Canopy Growth Gets Hit With Multiple $0.00 Price Targets

When it rains it pours and Canopy Growth Corp. (TSX: WEED) is finding that out firsthand after a series of blows to the company during the somber month of June.

It first started off with the news that S&P Global would be pulling its credit rating from Canopy after its decision to amend its 2022 credit agreement. Then the company reported fourth-quarter financial results, which were previously delayed due to management uncovering “misstatements” for the accounting treatment of BioSteel, its sports-drink segment.

And to much of no one’s surprise, Canopy’s earnings were abysmal. The company reported its third straight annual decline in revenue to $403 million. The results came with a gigantic loss of $3.3 billion, with Canopy also quietly noting that its once monster war chest of cash has been slowly dwindling. A balance that once sat at over $2.3 billion dollars only two years ago now sits at only $782.6 million.

This made Canopy’s auditors, KPMG LLP, issue a warning about its ability to continue as a going concern, which is just auditor speak warning investors about Canopy’s ability to stay solvent. At the same time, Canopy disclosed that the Securities and Exchange Commission was investigating it due to the BioSteel misstatements. And if that wasn’t enough, by the end of June, KPMG resigned from being Canopy’s auditor and, as a result, would not be standing for reelection at the next annual general meeting.

This has caused a run on Canopy shares, driving the stock down about 43% in June alone. Canopy, whose shares started the year off trading at C$3.14, is now trading at C$0.55, after having sunk as low as C$0.51.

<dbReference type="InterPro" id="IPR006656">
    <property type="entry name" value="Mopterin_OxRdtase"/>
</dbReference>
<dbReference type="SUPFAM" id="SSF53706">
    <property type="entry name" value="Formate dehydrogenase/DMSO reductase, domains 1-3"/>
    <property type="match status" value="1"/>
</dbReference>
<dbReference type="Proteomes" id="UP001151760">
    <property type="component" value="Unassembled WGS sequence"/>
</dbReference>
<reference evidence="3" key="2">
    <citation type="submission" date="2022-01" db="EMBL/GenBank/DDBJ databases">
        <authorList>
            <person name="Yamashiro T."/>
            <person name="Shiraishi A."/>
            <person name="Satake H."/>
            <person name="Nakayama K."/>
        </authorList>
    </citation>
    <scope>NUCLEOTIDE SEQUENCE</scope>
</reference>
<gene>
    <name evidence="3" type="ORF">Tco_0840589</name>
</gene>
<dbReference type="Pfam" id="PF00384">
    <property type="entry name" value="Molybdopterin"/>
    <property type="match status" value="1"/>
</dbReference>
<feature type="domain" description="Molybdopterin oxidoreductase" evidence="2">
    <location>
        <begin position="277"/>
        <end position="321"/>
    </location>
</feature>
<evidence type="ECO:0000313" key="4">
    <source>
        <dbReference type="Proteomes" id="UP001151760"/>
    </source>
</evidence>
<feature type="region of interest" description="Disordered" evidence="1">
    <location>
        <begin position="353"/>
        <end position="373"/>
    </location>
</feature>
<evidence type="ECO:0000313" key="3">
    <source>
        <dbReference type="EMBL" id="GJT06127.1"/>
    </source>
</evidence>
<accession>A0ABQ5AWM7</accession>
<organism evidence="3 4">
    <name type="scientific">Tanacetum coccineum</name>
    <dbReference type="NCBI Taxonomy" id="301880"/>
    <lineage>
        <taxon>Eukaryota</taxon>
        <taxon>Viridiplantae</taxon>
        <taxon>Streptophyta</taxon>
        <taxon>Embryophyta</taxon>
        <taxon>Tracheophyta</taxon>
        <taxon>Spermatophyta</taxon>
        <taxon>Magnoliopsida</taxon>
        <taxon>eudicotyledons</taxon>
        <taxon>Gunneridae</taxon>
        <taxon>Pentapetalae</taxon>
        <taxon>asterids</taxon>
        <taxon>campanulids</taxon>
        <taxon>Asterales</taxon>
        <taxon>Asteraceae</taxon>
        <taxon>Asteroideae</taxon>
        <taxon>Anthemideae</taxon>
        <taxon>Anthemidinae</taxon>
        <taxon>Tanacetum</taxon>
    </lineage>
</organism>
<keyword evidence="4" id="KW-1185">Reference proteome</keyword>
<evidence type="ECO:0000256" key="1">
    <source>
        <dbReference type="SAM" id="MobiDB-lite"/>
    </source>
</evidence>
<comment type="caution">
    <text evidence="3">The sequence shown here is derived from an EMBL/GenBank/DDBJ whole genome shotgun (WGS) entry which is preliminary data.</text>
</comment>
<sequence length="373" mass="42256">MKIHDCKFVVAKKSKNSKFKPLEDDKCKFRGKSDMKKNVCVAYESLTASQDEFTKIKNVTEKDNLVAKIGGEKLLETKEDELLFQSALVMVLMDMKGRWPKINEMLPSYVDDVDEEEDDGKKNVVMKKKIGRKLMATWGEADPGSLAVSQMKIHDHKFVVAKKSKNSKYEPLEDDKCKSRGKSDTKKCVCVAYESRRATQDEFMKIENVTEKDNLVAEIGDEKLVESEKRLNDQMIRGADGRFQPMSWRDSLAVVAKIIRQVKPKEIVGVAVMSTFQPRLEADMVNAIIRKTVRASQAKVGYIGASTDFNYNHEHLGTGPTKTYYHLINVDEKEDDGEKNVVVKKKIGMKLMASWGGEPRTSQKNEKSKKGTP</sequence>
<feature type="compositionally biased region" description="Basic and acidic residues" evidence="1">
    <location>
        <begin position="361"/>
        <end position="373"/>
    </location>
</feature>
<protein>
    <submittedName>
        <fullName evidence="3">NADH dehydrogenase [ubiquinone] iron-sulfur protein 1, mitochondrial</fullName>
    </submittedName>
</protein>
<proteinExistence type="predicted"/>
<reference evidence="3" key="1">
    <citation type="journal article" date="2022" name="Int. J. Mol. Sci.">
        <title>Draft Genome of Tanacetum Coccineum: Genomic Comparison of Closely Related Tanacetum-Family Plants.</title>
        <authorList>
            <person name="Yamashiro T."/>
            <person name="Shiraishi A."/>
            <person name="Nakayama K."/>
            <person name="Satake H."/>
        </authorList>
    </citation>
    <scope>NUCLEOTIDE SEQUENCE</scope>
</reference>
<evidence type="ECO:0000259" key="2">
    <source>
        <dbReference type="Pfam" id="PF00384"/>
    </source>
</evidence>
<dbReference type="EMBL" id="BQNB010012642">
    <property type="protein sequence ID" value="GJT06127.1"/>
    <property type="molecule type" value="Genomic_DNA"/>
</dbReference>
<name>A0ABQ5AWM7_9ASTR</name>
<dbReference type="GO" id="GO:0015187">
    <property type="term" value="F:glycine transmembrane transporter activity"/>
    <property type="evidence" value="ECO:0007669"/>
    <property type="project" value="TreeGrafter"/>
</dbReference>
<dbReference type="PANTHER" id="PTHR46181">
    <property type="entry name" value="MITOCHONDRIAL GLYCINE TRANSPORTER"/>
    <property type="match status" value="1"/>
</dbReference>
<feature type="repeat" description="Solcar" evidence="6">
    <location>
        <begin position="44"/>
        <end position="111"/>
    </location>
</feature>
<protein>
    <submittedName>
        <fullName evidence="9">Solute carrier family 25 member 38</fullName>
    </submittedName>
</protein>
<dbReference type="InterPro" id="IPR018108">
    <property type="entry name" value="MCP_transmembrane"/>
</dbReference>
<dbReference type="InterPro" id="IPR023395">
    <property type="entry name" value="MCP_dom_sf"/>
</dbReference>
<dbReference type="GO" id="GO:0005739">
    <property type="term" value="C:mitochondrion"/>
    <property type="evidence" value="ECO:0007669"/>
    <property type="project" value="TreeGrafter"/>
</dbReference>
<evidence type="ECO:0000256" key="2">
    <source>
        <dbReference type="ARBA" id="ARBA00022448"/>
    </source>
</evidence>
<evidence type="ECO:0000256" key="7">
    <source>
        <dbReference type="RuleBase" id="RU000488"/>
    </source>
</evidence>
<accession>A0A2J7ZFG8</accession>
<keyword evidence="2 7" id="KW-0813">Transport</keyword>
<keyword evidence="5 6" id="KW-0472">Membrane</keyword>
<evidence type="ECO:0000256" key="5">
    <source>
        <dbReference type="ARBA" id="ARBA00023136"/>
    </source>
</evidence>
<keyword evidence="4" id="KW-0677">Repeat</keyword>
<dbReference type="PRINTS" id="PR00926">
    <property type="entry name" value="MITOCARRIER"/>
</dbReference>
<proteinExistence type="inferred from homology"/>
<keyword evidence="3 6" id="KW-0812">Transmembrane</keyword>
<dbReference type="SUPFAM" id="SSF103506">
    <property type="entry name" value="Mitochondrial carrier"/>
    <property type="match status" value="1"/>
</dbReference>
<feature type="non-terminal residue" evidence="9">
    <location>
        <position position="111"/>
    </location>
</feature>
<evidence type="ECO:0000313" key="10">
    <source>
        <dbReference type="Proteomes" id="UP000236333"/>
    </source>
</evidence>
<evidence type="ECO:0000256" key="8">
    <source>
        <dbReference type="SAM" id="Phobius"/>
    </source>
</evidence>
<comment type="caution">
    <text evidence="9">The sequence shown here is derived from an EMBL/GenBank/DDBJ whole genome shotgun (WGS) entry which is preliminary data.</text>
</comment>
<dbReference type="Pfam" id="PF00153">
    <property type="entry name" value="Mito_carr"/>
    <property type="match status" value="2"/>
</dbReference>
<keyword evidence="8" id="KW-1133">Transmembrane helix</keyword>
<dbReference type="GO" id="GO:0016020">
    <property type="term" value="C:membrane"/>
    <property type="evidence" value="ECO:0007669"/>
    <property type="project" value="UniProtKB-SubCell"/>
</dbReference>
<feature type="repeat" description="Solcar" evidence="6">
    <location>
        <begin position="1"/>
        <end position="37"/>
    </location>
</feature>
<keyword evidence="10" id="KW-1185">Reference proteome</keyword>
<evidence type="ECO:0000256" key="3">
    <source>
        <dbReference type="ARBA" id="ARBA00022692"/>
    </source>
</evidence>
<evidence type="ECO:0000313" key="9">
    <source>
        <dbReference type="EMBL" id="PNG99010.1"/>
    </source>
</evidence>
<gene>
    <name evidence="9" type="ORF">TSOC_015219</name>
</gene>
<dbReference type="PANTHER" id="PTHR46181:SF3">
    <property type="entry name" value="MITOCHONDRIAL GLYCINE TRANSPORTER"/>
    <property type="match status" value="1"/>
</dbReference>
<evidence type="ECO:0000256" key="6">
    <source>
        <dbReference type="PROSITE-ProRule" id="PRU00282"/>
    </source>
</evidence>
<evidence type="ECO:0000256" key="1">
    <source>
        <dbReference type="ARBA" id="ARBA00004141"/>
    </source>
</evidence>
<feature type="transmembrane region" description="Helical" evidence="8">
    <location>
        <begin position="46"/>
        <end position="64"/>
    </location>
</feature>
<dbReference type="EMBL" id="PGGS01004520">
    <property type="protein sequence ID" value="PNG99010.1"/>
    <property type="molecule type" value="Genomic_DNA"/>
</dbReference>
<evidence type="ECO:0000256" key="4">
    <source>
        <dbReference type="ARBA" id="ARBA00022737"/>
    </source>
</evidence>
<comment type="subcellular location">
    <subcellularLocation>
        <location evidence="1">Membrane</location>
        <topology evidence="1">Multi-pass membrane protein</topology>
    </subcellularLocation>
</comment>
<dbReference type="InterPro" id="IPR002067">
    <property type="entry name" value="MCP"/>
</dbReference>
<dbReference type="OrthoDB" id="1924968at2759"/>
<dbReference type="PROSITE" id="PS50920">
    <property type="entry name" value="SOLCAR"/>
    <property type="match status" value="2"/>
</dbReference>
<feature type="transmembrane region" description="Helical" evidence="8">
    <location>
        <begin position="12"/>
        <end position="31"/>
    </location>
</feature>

And now, sell-side analysts are rushing in to clean up prior estimates. It first started off on June 26, when Benchmark’s analyst Mike Hickey cut his price target down to $0, citing uncertainty in management’s ability to turn the ship around. Hickey pointed to Canopy’s aggressive actions in the United States as some sort of an attempt to put lipstick on a pig, saying it “could be a signal of desperation, given that the U.S. market remains federally illegal.”

Fast forward to July 5th, and Eight Capital’s analyst Ty Collin joined the party with his own $0.00 price target and sell rating on Canopy Growth, aptly titling the note “Last Puffs of the Roach – Cutting our Target to Zero.”

Collin says that it’s no longer reasonable to value Canopy as an operating business due to,

  • a) less than 12 months of cash runway,
  • b) a lack of viable financing alternatives, and
  • c) large ongoing losses without a clear path to profitability

As a result of this view, they have tried to put a value on the different assets Canopy has on their books. This results in a liquidation value of around $21.5 million, adding that they believe investors need to “be awake to the fact that no Canadian cannabis company is too big to fail in this environment.”

This comes after many notable and previously prominent cannabis companies have either had to file for bankruptcy or have had to sell themselves to competition in a fight to survive.

Collin estimates that Canopy burned roughly $143 million during their fiscal fourth quarter, which has been around the same amount of cash burn it’s seen for the last six quarters, which ultimately looks like management’s inability to stem the cash bleeding.

He estimates that Canopy ended its fiscal first quarter with only $637 million and likely only has three-quarters of cash left.

Though Collin believes that management still has some strings to pull, with their plan to sell non-core assets and hopefully negotiations with lenders, it is likely “too little, too late.” And the $115 to $118 million in cost savings expected to come in the second half of the year will not be able to plug the burn rate.

Information for this briefing was found via Edgar and Refinitiv. The author has no securities or affiliations related to this organization. Not a recommendation to buy or sell. Always do additional research and consult a professional before purchasing a security. The author holds no licenses.

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